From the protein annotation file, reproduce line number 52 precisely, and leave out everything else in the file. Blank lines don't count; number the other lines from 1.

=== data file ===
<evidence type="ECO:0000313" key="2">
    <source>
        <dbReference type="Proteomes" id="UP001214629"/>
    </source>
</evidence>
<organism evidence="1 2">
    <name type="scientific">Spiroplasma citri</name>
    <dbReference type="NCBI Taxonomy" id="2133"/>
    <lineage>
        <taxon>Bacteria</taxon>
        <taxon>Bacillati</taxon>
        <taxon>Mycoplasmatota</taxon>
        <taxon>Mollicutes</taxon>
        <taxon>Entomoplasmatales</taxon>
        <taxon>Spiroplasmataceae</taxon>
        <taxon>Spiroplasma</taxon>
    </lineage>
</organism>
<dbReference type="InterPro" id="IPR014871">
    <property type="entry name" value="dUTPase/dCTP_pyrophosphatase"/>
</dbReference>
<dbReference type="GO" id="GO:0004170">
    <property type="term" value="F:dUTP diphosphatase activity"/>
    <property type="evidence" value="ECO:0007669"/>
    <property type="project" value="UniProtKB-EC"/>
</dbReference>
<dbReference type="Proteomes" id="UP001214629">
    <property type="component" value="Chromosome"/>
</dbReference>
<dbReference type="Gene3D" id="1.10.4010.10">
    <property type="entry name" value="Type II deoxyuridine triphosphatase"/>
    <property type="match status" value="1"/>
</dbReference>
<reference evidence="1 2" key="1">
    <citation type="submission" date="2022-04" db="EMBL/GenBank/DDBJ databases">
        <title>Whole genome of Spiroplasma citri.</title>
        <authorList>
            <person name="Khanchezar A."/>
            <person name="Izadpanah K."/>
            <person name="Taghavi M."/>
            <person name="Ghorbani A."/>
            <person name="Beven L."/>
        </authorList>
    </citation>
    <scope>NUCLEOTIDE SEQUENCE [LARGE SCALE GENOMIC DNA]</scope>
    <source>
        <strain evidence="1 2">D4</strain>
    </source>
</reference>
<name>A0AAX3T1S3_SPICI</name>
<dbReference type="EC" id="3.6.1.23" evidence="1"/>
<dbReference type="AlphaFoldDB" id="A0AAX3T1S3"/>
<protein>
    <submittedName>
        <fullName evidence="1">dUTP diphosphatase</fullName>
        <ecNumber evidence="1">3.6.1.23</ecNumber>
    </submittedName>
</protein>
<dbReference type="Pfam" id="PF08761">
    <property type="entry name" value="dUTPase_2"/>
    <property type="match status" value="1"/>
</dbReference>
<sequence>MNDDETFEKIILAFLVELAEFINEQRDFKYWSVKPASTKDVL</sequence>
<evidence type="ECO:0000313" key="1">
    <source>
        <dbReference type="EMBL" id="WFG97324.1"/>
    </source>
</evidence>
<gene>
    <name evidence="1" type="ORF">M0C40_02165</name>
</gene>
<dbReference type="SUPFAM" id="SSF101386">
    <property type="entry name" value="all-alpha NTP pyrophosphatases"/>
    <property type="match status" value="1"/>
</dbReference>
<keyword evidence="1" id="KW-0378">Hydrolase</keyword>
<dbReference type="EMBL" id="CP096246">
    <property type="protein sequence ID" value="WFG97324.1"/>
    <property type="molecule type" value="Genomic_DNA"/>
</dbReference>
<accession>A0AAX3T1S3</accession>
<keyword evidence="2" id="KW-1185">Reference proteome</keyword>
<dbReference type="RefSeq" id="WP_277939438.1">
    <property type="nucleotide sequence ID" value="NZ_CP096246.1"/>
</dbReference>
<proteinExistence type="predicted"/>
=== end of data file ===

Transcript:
<dbReference type="AlphaFoldDB" id="A0AAX3T1S3"/>